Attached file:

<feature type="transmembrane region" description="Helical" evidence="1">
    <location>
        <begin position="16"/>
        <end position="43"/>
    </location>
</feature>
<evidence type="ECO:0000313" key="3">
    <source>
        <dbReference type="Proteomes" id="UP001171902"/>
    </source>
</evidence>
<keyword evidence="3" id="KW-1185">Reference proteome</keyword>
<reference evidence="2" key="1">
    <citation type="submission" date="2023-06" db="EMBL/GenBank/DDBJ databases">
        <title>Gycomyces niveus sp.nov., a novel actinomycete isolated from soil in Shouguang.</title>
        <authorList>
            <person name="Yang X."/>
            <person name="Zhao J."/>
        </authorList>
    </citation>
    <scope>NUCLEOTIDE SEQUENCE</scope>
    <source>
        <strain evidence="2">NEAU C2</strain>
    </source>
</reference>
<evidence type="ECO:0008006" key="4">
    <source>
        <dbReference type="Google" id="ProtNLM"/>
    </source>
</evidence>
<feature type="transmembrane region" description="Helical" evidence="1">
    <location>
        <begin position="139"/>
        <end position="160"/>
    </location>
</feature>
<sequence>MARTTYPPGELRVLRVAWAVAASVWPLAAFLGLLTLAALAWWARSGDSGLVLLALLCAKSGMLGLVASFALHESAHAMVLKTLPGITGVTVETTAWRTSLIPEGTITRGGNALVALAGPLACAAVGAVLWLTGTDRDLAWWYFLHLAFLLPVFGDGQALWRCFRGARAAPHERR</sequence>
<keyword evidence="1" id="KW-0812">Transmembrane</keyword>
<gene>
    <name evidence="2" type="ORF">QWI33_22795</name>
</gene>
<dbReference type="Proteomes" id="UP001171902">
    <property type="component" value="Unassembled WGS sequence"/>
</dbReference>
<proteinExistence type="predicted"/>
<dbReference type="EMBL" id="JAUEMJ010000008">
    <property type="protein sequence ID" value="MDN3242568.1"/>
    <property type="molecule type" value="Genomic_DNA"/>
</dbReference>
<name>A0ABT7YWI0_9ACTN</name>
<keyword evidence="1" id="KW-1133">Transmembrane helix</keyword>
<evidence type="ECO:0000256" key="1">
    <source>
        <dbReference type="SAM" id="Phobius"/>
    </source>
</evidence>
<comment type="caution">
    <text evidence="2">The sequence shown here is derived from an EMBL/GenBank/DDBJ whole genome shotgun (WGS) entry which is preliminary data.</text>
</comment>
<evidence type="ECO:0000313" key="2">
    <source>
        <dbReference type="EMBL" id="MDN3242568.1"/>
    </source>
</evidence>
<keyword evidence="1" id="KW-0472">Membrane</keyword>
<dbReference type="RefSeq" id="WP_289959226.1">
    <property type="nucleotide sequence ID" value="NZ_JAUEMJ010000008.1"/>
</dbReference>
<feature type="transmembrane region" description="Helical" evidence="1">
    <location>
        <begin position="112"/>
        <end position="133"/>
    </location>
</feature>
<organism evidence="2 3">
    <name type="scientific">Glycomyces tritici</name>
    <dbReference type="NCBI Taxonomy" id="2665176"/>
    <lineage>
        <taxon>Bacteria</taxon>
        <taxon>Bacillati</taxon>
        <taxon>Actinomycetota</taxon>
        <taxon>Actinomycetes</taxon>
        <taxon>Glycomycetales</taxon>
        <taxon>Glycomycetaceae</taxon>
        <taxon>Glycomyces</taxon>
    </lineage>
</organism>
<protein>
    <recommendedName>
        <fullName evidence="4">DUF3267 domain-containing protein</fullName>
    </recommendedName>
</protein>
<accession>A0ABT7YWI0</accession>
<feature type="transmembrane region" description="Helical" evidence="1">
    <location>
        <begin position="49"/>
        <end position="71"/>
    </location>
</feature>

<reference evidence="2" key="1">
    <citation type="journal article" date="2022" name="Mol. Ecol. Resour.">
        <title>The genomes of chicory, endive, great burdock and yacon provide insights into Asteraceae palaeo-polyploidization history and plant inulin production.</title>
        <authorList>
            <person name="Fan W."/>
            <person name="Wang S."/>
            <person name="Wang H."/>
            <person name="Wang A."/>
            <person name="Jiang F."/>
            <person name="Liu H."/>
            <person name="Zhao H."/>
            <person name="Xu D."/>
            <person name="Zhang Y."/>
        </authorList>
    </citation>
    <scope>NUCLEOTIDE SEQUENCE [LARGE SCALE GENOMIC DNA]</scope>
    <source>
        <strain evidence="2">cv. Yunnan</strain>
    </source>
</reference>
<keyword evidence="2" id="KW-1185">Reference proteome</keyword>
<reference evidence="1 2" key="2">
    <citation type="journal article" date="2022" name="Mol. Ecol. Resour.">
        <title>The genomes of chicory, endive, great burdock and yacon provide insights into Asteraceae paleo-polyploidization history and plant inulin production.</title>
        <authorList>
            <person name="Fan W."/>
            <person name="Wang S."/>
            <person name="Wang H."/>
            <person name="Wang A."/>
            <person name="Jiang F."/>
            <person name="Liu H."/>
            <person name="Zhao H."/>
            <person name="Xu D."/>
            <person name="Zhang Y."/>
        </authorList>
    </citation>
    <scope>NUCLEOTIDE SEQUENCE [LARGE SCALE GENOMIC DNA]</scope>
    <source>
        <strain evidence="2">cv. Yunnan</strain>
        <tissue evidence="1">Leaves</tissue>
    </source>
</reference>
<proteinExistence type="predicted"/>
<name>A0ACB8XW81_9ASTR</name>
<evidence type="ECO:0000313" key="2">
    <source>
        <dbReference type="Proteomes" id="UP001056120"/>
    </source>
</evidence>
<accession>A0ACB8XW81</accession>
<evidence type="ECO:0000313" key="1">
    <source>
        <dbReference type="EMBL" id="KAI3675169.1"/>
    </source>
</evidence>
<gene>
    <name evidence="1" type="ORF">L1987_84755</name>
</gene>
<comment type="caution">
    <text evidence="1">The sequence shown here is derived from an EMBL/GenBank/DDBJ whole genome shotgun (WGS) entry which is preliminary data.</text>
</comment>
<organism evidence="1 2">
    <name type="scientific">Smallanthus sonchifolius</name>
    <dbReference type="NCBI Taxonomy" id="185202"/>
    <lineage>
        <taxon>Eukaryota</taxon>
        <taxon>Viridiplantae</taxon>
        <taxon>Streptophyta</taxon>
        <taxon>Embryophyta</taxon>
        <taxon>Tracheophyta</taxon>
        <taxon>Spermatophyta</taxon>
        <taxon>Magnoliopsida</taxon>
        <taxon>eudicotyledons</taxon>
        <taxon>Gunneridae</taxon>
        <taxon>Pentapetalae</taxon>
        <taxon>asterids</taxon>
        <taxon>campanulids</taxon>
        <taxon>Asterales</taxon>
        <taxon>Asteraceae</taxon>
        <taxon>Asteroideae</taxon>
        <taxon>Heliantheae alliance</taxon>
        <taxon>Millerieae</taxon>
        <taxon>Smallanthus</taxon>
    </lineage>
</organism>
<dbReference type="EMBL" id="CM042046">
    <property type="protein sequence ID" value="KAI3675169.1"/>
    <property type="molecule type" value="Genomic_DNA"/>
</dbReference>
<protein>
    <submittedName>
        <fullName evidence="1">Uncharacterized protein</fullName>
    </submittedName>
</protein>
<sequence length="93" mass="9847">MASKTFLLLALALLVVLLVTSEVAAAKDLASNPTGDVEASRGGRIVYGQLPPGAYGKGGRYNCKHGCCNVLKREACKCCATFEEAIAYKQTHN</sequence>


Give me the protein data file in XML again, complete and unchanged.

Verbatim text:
<feature type="transmembrane region" description="Helical" evidence="1">
    <location>
        <begin position="16"/>
        <end position="43"/>
    </location>
</feature>
<evidence type="ECO:0000313" key="3">
    <source>
        <dbReference type="Proteomes" id="UP001171902"/>
    </source>
</evidence>
<keyword evidence="3" id="KW-1185">Reference proteome</keyword>
<reference evidence="2" key="1">
    <citation type="submission" date="2023-06" db="EMBL/GenBank/DDBJ databases">
        <title>Gycomyces niveus sp.nov., a novel actinomycete isolated from soil in Shouguang.</title>
        <authorList>
            <person name="Yang X."/>
            <person name="Zhao J."/>
        </authorList>
    </citation>
    <scope>NUCLEOTIDE SEQUENCE</scope>
    <source>
        <strain evidence="2">NEAU C2</strain>
    </source>
</reference>
<evidence type="ECO:0008006" key="4">
    <source>
        <dbReference type="Google" id="ProtNLM"/>
    </source>
</evidence>
<feature type="transmembrane region" description="Helical" evidence="1">
    <location>
        <begin position="139"/>
        <end position="160"/>
    </location>
</feature>
<sequence>MARTTYPPGELRVLRVAWAVAASVWPLAAFLGLLTLAALAWWARSGDSGLVLLALLCAKSGMLGLVASFALHESAHAMVLKTLPGITGVTVETTAWRTSLIPEGTITRGGNALVALAGPLACAAVGAVLWLTGTDRDLAWWYFLHLAFLLPVFGDGQALWRCFRGARAAPHERR</sequence>
<keyword evidence="1" id="KW-0812">Transmembrane</keyword>
<gene>
    <name evidence="2" type="ORF">QWI33_22795</name>
</gene>
<dbReference type="Proteomes" id="UP001171902">
    <property type="component" value="Unassembled WGS sequence"/>
</dbReference>
<proteinExistence type="predicted"/>
<dbReference type="EMBL" id="JAUEMJ010000008">
    <property type="protein sequence ID" value="MDN3242568.1"/>
    <property type="molecule type" value="Genomic_DNA"/>
</dbReference>
<name>A0ABT7YWI0_9ACTN</name>
<keyword evidence="1" id="KW-1133">Transmembrane helix</keyword>
<evidence type="ECO:0000256" key="1">
    <source>
        <dbReference type="SAM" id="Phobius"/>
    </source>
</evidence>
<comment type="caution">
    <text evidence="2">The sequence shown here is derived from an EMBL/GenBank/DDBJ whole genome shotgun (WGS) entry which is preliminary data.</text>
</comment>
<evidence type="ECO:0000313" key="2">
    <source>
        <dbReference type="EMBL" id="MDN3242568.1"/>
    </source>
</evidence>
<keyword evidence="1" id="KW-0472">Membrane</keyword>
<dbReference type="RefSeq" id="WP_289959226.1">
    <property type="nucleotide sequence ID" value="NZ_JAUEMJ010000008.1"/>
</dbReference>
<feature type="transmembrane region" description="Helical" evidence="1">
    <location>
        <begin position="112"/>
        <end position="133"/>
    </location>
</feature>
<organism evidence="2 3">
    <name type="scientific">Glycomyces tritici</name>
    <dbReference type="NCBI Taxonomy" id="2665176"/>
    <lineage>
        <taxon>Bacteria</taxon>
        <taxon>Bacillati</taxon>
        <taxon>Actinomycetota</taxon>
        <taxon>Actinomycetes</taxon>
        <taxon>Glycomycetales</taxon>
        <taxon>Glycomycetaceae</taxon>
        <taxon>Glycomyces</taxon>
    </lineage>
</organism>
<protein>
    <recommendedName>
        <fullName evidence="4">DUF3267 domain-containing protein</fullName>
    </recommendedName>
</protein>
<accession>A0ABT7YWI0</accession>
<feature type="transmembrane region" description="Helical" evidence="1">
    <location>
        <begin position="49"/>
        <end position="71"/>
    </location>
</feature>

<reference evidence="2" key="1">
    <citation type="journal article" date="2022" name="Mol. Ecol. Resour.">
        <title>The genomes of chicory, endive, great burdock and yacon provide insights into Asteraceae palaeo-polyploidization history and plant inulin production.</title>
        <authorList>
            <person name="Fan W."/>
            <person name="Wang S."/>
            <person name="Wang H."/>
            <person name="Wang A."/>
            <person name="Jiang F."/>
            <person name="Liu H."/>
            <person name="Zhao H."/>
            <person name="Xu D."/>
            <person name="Zhang Y."/>
        </authorList>
    </citation>
    <scope>NUCLEOTIDE SEQUENCE [LARGE SCALE GENOMIC DNA]</scope>
    <source>
        <strain evidence="2">cv. Yunnan</strain>
    </source>
</reference>
<keyword evidence="2" id="KW-1185">Reference proteome</keyword>
<reference evidence="1 2" key="2">
    <citation type="journal article" date="2022" name="Mol. Ecol. Resour.">
        <title>The genomes of chicory, endive, great burdock and yacon provide insights into Asteraceae paleo-polyploidization history and plant inulin production.</title>
        <authorList>
            <person name="Fan W."/>
            <person name="Wang S."/>
            <person name="Wang H."/>
            <person name="Wang A."/>
            <person name="Jiang F."/>
            <person name="Liu H."/>
            <person name="Zhao H."/>
            <person name="Xu D."/>
            <person name="Zhang Y."/>
        </authorList>
    </citation>
    <scope>NUCLEOTIDE SEQUENCE [LARGE SCALE GENOMIC DNA]</scope>
    <source>
        <strain evidence="2">cv. Yunnan</strain>
        <tissue evidence="1">Leaves</tissue>
    </source>
</reference>
<proteinExistence type="predicted"/>
<name>A0ACB8XW81_9ASTR</name>
<evidence type="ECO:0000313" key="2">
    <source>
        <dbReference type="Proteomes" id="UP001056120"/>
    </source>
</evidence>
<accession>A0ACB8XW81</accession>
<evidence type="ECO:0000313" key="1">
    <source>
        <dbReference type="EMBL" id="KAI3675169.1"/>
    </source>
</evidence>
<gene>
    <name evidence="1" type="ORF">L1987_84755</name>
</gene>
<comment type="caution">
    <text evidence="1">The sequence shown here is derived from an EMBL/GenBank/DDBJ whole genome shotgun (WGS) entry which is preliminary data.</text>
</comment>
<organism evidence="1 2">
    <name type="scientific">Smallanthus sonchifolius</name>
    <dbReference type="NCBI Taxonomy" id="185202"/>
    <lineage>
        <taxon>Eukaryota</taxon>
        <taxon>Viridiplantae</taxon>
        <taxon>Streptophyta</taxon>
        <taxon>Embryophyta</taxon>
        <taxon>Tracheophyta</taxon>
        <taxon>Spermatophyta</taxon>
        <taxon>Magnoliopsida</taxon>
        <taxon>eudicotyledons</taxon>
        <taxon>Gunneridae</taxon>
        <taxon>Pentapetalae</taxon>
        <taxon>asterids</taxon>
        <taxon>campanulids</taxon>
        <taxon>Asterales</taxon>
        <taxon>Asteraceae</taxon>
        <taxon>Asteroideae</taxon>
        <taxon>Heliantheae alliance</taxon>
        <taxon>Millerieae</taxon>
        <taxon>Smallanthus</taxon>
    </lineage>
</organism>
<dbReference type="EMBL" id="CM042046">
    <property type="protein sequence ID" value="KAI3675169.1"/>
    <property type="molecule type" value="Genomic_DNA"/>
</dbReference>
<protein>
    <submittedName>
        <fullName evidence="1">Uncharacterized protein</fullName>
    </submittedName>
</protein>
<sequence length="93" mass="9847">MASKTFLLLALALLVVLLVTSEVAAAKDLASNPTGDVEASRGGRIVYGQLPPGAYGKGGRYNCKHGCCNVLKREACKCCATFEEAIAYKQTHN</sequence>